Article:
Why Do Men Cheat?
Why do men cheat?
A recent study, published in the Archives of Sexual Behavior, suggests that performance anxiety might be one major affair predictor for men.
According to the study, men who suffer from performance anxiety or sexual-related insecurity are significantly more likely to go astray than men who are satisfied with their bedroom endeavors. Seems strange, right? If he’s anxious about his performance why would he seek out a new partner instead of staying with the one with whom he may imagine he has less to prove?
However, men derive a large part of their confidence and sense of self from how they feel in the bedroom, which is no surprise because they have been socialized to believe that “real” men are always in the mood, virile, and never have sexual issues. Obviously, this is a fallacy. The irony is that performance anxiety, like a panic attack, feeds on itself. If he experiences erectile dysfunction or delayed orgasm one or two times at random, it can be difficult to avoid performance anxiety the next time. And the performance anxiety causes distraction and blood vessel constriction that only exacerbates the sexual symptoms. It is a vicious cycle that can seem endless and impossible to stop.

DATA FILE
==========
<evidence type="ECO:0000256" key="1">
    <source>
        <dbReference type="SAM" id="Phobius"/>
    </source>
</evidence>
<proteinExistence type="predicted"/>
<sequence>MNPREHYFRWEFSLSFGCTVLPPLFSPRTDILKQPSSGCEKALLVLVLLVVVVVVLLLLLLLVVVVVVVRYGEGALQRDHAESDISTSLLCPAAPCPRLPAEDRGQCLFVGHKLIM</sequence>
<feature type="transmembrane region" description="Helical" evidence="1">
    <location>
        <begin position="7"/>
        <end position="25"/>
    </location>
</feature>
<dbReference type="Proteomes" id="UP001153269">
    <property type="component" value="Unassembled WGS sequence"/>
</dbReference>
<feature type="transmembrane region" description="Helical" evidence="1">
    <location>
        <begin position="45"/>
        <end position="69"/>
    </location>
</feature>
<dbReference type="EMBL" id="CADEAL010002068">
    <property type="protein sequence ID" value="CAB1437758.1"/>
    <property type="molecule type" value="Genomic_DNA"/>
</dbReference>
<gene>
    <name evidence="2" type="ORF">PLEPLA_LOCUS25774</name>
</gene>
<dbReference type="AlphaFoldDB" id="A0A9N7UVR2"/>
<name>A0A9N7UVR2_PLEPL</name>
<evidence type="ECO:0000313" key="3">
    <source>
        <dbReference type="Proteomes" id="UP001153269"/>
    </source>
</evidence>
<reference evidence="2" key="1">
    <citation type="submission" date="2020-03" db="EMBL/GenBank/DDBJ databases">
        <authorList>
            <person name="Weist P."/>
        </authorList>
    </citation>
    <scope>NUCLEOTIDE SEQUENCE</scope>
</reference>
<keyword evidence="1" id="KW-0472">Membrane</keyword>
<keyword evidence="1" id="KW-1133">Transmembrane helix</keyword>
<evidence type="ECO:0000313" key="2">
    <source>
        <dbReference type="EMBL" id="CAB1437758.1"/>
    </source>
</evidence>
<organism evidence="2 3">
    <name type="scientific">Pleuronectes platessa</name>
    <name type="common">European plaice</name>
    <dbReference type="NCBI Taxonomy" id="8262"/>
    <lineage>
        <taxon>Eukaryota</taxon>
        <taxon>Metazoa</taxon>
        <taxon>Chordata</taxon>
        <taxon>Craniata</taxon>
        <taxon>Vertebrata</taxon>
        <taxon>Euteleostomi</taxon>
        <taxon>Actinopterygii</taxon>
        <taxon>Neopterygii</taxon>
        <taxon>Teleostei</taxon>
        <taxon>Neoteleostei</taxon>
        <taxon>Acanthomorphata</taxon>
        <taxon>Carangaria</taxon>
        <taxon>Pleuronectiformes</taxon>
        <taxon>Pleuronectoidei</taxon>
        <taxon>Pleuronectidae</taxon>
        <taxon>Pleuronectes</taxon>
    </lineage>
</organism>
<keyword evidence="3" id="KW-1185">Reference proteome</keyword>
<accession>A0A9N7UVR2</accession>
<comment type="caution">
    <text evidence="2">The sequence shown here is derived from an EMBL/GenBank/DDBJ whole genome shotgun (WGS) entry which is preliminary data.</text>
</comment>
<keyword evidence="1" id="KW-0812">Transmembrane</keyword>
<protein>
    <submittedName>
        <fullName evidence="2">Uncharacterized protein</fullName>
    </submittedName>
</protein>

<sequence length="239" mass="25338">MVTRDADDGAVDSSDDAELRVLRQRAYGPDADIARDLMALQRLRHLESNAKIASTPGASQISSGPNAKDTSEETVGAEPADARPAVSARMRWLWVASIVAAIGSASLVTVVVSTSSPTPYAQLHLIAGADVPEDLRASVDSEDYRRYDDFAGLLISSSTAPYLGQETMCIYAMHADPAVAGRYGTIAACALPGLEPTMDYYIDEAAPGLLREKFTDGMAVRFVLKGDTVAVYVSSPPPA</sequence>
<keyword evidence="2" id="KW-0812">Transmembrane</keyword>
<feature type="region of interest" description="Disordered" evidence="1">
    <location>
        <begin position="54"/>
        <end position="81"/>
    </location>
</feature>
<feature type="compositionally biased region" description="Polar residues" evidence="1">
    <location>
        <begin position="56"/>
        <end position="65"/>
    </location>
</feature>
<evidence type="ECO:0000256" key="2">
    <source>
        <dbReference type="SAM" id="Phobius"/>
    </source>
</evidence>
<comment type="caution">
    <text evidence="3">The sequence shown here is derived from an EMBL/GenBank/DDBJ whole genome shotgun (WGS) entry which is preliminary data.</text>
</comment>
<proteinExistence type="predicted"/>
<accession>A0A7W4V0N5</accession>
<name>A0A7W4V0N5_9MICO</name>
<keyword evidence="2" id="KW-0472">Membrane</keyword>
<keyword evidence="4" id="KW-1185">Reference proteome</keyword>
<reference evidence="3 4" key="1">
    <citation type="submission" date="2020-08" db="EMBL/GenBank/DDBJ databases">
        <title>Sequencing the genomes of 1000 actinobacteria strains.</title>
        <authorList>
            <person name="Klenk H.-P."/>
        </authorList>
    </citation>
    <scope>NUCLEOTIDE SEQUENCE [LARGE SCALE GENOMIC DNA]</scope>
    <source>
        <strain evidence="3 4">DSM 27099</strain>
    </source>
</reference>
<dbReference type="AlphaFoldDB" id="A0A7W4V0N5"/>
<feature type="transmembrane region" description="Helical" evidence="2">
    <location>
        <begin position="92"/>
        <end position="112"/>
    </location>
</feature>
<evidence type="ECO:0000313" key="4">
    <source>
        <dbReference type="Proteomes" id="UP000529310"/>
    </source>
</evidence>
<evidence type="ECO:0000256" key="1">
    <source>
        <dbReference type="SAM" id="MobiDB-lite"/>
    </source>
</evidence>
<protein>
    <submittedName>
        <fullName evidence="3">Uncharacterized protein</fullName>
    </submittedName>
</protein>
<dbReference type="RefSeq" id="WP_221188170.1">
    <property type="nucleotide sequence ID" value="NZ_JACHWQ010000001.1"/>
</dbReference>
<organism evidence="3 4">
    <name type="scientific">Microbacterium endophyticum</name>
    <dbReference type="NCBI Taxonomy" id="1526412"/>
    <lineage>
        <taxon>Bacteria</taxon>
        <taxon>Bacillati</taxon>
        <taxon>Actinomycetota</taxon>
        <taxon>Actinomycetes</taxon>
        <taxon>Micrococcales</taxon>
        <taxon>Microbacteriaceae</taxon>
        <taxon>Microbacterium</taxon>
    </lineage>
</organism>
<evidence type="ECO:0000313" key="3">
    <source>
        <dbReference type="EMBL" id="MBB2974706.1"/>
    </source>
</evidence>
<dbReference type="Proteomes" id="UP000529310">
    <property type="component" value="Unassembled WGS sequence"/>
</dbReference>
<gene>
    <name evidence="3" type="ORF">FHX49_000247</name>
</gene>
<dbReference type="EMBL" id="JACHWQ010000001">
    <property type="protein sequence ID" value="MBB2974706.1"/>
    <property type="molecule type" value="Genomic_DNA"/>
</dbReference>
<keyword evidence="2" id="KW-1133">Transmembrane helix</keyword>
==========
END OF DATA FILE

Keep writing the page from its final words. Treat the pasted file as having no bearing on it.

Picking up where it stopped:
He may imagine that with a new partner he will actually have less to prove, especially if it’s a one-night stand. If his partner is frustrated or judgmental that only enhances his anxiety and he may seek out or respond to a new partner imagining she may be more sympathetic or perhaps the pressure will feel less intense without as much on the line.
This is not to say that when men cheat it is the other person’s fault. Cheating is always a choice and my clinical experience has taught me that it usually has little to do with the partner’s behaviors or sexual shortcomings, but more to do with the cheater’s perspective and what’s happening inside their own head.
So what makes someone become a cheater? In the end, it seems to be sadness, fear, and insecurity, particularly when it is dealt with in a dysfunctional and avoidant way. However all of these feelings, while troublesome and painful, are resolvable with some solid insights, open communication, and help from a physician and/or therapist when indicated. Certainly, if you find yourself in a vicious cycle of performance anxiety or disconnection, it’s time to seek outside help.
Ultimately what separates cheaters from non-cheaters is not just ethics and a commitment to fidelity. What is most important for keeping your relationship solid and committed is a strong sense of self-awareness and a willingness to tackle and discuss issues head-on in a supported and loving way.